Tuesday, 23 June 2020

Fibich Symphony No. 3 Marek Štilec


Zdenék Fibich (1850–1900)
Symphony No. 3
Šárka: Overture
The Tempest, op. 40: Act III Overture
The Bride of Messina: Act III Funeral Music
Marek Štilec, conductor
Janáček Philharmonic Ostrava
Naxos 8.574120 (63:21)




Zdenék Fibich (1850–1900) is one of those many Czech composers who you are well-represented on disc, but who are only ever performed live in their homeland. Even there, Fibich has a checkered reputation. He was active in the 1880s and 90s, a time of high nationalism in Czech lands. But Fibich himself was ambivalent, and happy to follow German models, especially Wagner. That attitude is demonstrated by one of his most famous operas, The Bride of Messina (we get an excerpt here), which was based on a play by Schiller—German-language sources a big no no in Czech opera at the time. But it is easy to exaggerate the composer’s dissidence. The Bride of Messina, for example, won a competition which resulted in it being premiered at the National Theater in Prague in 1884. And listening to the music on this disc, it is obvious that the composer is Czech, even if some of the more adventurous harmonic shifts and sophisticated orchestral textures sound Germanic. In fact, there is often a tension between that cosmopolitan sophistication and the folk-like melodic style, similar to Smetana, though less memorable. There is also a grandiose side to Fibich, which becomes clear when he introduces menacing motifs in the lower brass, as he does in the first movement of the symphony and in the Messina music. The effect is somewhere between Weber and Wagner, although shorter of breath than either.
The Third Symphony was composed in 1898, shortly before the composer’s death at the age of 50. The liner note, by Richard Whitehouse, suggests that the first two symphonies are more Classical in structure, while the Third follows a “darkness to light” trajectory, more associated with the 19th century. If he is implying that this is the most Beethovenian of Fibich’s symphonies, it is notable how much less so it seems than the mature symphonies of Dvořák. In fact, it is difficult to link this music with any direct influence, “the highpoint of his maturity,” as Whitehouse writes. The outer movements are impressively dramatic, and in a clearly operatic vein. The second movement, nominally slow but marked Allegro con fuoco, is schmaltzy but tuneful, and the scherzo has an ideal balance of bite and bounce.
This release is the fifth and final in a series of Fibich orchestral music from Naxos, the first four with the Czech National Symphony Orchestra, but this one with the Janáček Philharmonic Ostrava, all conducted by Marek Štilec. The orchestra sounds Czech, with rich woodwinds and obstreperous brass. But the string sound lacks character, and the ensemble loses focus in the tuttis. As I mentioned, Fibich is surprisingly well-represented on disc, and this version of the Third Symphony is up against three others, all recorded in the 1990s: Bělohlávek and the Czech Philharmonic (Supraphon, rereleased in 2018 as 4250), Gerd Albrecht also with the Czech Philharmonic (Orfeo 350951, rereleased 2019 in the box set 1802), and Neeme Järvi with the Detroit Symphony (Chandos 9682). Only the Gerd Albrecht is available to me for comparison, but the most obvious contrast is the superior playing of the Czech Philharmonic, which gives a greater sophistication to this music, but without loosing its ethnic roots. A review of the Albrecht by James H. North (Fanfare 19:3) compares it with the Järvi and finds Albrecht’s tempos considerably slower. That is little surprise, given Neeme Järvi’s propulsive tendencies, but Štilec is slower again, and not always to his advantage. The first movement gains weight for the slower tempo, although it sounds ponderous in comparison with Albrecht’s sleeker textures (and cleaner ensemble). The second-movement conundrum is taken in different directions by the two conductors: Štilec treats it like the slow movement that it clearly is and ignores the Allegro con fuoco marking, with Albrecht starts at a tempo that reflects the direction—at least twice as fast as here—before settling into the more relaxed music to follow. Clearly, there are many different ways to present this music, and while I prefer Štilec’s approach to tempo, Albrecht wins overall for orchestral performance—with the additional proviso that North also praised the orchestral playing from the Detroit Symphony.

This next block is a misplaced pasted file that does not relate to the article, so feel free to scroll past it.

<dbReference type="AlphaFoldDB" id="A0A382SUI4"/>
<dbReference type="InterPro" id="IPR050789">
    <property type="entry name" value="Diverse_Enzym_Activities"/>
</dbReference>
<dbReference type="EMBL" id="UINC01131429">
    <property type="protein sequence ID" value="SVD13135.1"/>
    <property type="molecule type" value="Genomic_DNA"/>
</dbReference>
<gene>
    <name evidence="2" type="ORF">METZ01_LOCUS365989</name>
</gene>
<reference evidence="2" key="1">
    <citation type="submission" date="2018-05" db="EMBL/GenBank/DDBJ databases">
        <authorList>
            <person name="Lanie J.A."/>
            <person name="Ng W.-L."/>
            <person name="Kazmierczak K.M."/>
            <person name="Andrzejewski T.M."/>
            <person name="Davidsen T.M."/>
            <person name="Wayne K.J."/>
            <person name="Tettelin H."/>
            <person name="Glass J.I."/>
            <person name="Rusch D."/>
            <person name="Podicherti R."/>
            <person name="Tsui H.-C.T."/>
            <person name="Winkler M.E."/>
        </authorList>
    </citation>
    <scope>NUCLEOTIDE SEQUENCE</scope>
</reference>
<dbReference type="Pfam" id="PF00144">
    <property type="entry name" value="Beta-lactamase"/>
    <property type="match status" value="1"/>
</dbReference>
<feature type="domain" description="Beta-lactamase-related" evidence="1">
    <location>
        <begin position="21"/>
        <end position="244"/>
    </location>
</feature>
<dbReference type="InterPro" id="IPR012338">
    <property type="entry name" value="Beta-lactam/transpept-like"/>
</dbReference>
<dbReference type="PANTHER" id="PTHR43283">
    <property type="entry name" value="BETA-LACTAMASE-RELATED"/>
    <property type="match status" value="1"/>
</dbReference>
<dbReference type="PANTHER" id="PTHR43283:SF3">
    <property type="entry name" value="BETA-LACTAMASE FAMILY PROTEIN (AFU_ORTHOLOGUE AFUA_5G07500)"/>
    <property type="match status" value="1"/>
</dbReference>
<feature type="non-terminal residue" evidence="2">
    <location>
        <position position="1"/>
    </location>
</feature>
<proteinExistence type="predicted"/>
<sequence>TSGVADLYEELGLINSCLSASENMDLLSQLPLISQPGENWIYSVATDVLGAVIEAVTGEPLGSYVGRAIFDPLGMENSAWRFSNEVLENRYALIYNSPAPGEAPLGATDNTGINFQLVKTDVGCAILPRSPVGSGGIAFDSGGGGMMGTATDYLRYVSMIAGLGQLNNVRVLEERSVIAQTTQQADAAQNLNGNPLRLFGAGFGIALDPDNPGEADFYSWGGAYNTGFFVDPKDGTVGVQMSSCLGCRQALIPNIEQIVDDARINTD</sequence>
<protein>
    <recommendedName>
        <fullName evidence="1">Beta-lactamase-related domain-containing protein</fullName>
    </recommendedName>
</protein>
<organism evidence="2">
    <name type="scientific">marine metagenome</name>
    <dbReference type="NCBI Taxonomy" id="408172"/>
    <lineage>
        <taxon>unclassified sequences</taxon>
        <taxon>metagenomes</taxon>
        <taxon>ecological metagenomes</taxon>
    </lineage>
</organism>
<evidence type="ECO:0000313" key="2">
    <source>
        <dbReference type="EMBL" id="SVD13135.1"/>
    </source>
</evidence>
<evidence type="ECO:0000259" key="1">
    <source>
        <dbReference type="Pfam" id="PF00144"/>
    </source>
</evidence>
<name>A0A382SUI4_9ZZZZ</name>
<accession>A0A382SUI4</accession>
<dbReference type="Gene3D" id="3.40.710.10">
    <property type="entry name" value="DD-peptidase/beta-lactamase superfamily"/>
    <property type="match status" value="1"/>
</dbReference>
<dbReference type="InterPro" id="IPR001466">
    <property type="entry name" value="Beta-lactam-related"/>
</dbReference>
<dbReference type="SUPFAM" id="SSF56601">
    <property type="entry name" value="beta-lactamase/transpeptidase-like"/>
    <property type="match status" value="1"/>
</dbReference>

The fillers are orchestral excerpts from three of Fibich’s operas. All demonstrate that grandiose tendency heard in the first movement of the symphony, though it is only an echo in the Funeral March from The Bride of Messina, and the act III Overture from The Tempest is more dreamy woodwind than heavy brass. Confusingly, Fibich wrote two unrelated works with the title The Tempest, an opera (op. 40) and a tone poem (op. 46). This overture comes from the opera, but the tone poem is one of the fillers on the Albrecht Third Symphony recording.
One possible unique selling point for this series is that the conductor has done a great deal of research into sources to recreate the scores as Fibich knew them. Apparently many edits and cuts had crept in over the years within the performing tradition—further evidence, if you are still skeptical, that there is a performing tradition for this music. Štilec includes repeats that had previously fallen from favor. So it is to his credit that the music never sounds repetitious. Otherwise, this is another worthy addition to Naxos’s ever-adventurous catalog, the interpretations compelling, but the orchestral playing challenged by the competition.

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